In a professional sales process, if all the previous steps have been done properly, the close should happen naturally. I’m convinced that some salespeople are so busy talking, that they either miss buying signals or even worse, talk buyers right out of buying!

When I was the ripe old age of 20, I was preparing to venture out on my own. During my days of packing, an acquaintance from high school, whom I hadn’t spoken with since graduation, called and asked if he could practice his “sales pitch” on me for his new job selling pots & pans door to door! As busy as I was, I reluctantly said yes, feeling badly for him as I imagined how many “no’s” he must have already gotten, that he was now reaching out to his  ‘said ‘hi’ to her once in the hallway’ list.  

He arrived to our family home right on time and proceeded to line up his products across the kitchen table as he read from his script, pausing to make uncomfortable eye contact with me before flipping his presentation book to the next page. I watched and listened like a good prospect. Then, when he was almost done, he looked at me and intently said, “Do you like it so far?” I replied, “Yes. ’ll take them.” He nervously said, “What do you mean?” Trying to explain, I repeated, “I’ll take them. I need a set.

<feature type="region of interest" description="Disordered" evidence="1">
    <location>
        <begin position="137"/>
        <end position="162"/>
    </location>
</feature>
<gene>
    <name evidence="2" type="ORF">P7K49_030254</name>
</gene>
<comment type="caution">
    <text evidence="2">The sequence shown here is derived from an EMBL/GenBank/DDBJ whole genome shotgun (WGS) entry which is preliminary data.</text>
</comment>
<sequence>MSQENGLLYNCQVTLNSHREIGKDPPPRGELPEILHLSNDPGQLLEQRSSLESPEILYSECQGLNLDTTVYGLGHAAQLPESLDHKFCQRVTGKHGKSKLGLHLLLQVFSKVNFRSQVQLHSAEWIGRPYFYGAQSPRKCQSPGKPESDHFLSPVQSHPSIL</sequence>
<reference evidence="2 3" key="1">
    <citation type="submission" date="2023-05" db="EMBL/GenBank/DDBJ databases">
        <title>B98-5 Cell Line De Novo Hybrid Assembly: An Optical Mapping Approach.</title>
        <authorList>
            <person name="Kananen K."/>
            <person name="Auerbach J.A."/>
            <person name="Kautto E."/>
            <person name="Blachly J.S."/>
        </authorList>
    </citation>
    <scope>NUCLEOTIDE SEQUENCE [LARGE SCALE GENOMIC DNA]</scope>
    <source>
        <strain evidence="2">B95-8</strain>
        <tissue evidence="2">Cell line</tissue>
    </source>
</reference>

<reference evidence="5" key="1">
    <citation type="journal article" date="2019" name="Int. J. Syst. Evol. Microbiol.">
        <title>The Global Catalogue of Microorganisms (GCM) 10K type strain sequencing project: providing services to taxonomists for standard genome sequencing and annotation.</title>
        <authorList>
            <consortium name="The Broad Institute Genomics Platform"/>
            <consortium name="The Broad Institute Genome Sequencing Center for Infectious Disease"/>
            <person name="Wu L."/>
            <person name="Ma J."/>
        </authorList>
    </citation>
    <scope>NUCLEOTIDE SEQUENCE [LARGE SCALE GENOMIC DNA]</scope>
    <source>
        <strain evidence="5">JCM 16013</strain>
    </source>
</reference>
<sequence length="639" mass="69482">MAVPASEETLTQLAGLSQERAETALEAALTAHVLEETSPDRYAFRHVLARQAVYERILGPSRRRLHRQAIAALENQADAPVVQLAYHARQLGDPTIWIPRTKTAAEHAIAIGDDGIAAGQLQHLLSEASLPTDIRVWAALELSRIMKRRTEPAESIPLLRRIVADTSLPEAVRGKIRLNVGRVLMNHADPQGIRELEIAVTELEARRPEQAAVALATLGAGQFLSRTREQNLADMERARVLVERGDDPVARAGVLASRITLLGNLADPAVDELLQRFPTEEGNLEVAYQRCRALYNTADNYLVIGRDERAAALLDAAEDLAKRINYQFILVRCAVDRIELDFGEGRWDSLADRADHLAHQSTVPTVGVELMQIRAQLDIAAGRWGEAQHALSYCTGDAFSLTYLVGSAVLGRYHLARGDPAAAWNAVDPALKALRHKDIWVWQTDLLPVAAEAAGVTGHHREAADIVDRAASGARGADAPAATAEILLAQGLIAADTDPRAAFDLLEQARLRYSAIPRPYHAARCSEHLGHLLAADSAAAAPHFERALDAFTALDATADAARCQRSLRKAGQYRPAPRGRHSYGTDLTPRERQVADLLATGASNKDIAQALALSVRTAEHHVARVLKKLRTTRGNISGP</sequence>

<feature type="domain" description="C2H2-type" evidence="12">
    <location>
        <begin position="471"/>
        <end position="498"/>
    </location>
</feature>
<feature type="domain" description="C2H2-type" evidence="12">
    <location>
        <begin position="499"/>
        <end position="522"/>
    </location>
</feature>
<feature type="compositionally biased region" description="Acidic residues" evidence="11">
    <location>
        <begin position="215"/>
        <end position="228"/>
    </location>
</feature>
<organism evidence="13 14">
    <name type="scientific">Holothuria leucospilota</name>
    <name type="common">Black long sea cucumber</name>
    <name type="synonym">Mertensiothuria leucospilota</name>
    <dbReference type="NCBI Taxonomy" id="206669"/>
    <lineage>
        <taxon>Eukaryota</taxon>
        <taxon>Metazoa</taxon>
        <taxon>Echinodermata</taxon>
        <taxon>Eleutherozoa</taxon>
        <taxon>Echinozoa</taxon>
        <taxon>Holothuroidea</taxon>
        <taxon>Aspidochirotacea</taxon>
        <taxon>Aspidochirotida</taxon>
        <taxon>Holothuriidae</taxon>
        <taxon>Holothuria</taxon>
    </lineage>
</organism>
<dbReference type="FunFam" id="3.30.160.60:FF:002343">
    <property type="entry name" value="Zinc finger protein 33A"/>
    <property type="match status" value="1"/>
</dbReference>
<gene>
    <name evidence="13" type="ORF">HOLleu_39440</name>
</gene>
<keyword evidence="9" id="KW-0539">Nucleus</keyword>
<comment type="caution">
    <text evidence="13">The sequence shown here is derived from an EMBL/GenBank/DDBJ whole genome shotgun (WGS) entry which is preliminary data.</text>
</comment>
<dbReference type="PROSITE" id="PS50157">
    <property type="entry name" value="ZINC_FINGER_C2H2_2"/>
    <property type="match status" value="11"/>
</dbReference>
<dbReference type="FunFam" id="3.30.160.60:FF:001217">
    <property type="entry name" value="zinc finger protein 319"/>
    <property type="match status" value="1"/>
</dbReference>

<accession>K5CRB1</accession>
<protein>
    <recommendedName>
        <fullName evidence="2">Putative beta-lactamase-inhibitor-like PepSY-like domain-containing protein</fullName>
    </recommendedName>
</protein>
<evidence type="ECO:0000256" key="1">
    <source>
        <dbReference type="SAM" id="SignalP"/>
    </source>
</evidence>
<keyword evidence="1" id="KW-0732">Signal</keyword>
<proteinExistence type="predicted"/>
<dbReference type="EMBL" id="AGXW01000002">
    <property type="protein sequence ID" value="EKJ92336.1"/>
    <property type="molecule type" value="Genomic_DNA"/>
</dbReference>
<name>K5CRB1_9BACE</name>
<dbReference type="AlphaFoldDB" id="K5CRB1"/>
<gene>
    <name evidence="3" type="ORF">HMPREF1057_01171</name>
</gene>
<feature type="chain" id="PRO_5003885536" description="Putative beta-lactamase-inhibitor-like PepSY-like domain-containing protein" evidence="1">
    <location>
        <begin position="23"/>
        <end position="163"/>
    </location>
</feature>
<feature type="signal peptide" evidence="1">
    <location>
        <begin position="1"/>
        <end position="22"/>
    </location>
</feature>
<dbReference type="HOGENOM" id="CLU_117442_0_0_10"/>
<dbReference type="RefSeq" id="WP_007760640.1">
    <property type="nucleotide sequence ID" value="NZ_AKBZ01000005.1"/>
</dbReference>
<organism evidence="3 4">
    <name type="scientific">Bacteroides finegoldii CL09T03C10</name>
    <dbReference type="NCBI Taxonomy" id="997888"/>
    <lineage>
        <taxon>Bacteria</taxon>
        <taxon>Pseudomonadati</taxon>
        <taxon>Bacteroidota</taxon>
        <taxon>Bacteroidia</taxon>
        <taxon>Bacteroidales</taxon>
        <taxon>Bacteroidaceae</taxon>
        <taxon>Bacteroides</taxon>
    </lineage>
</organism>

They seem like really good quality and I trust you.” He shook his head dishearteningly and stated, “But I’m not done yet.” To which I replied, I don’t need to hear any more, I’m already sold.” With all sincerity he responded, “I’m not sure if I’m allowed to skip ahead; nobody taught me that. I really don’t know how to.”  I agreed to sit through the rest of the pre-designed presentation. I can still remember being really tuned out at that point and anxious for him to get to the part where he would say something to the effect of, “Press hard when you sign, there’s four copies.”

That was a long time ago, but it made an impression on me as a customer and clearly made an impact on me as a Sales Professional. At that time, I saw the value to meet a need I had and I trusted the person presenting to me, so it was a match. If I didn’t have that need t that time, it would have been just practice for him. Or if he persisted beyond a dress rehearsal of sorts, with all of the additional sales pieces and mumble-jumble of trying to actually sell me something I had no interest in, it would have been more of a typical interaction of a salesperson wearing down a prospect. Fortunately for me, I was spared the high-pressure sales pitch. Unfortunately for him, that career was a very short lived, as I was his only sale. Forty years later, I still have and use those pots & pans, as well the free cutting board that came with them for buying on the first visit!

With as much as I encourage you to initiate the sales process to start selling, it is equally as important to know when to stop selling!

As in my example, timing is everything!

That’s because of my passion for teaching and encouraging sales executives to always use integrity and to be professional and all times. As a result of that commitment, I expect the same from representatives that are attempting to sell something to me.

Diane Ciotta
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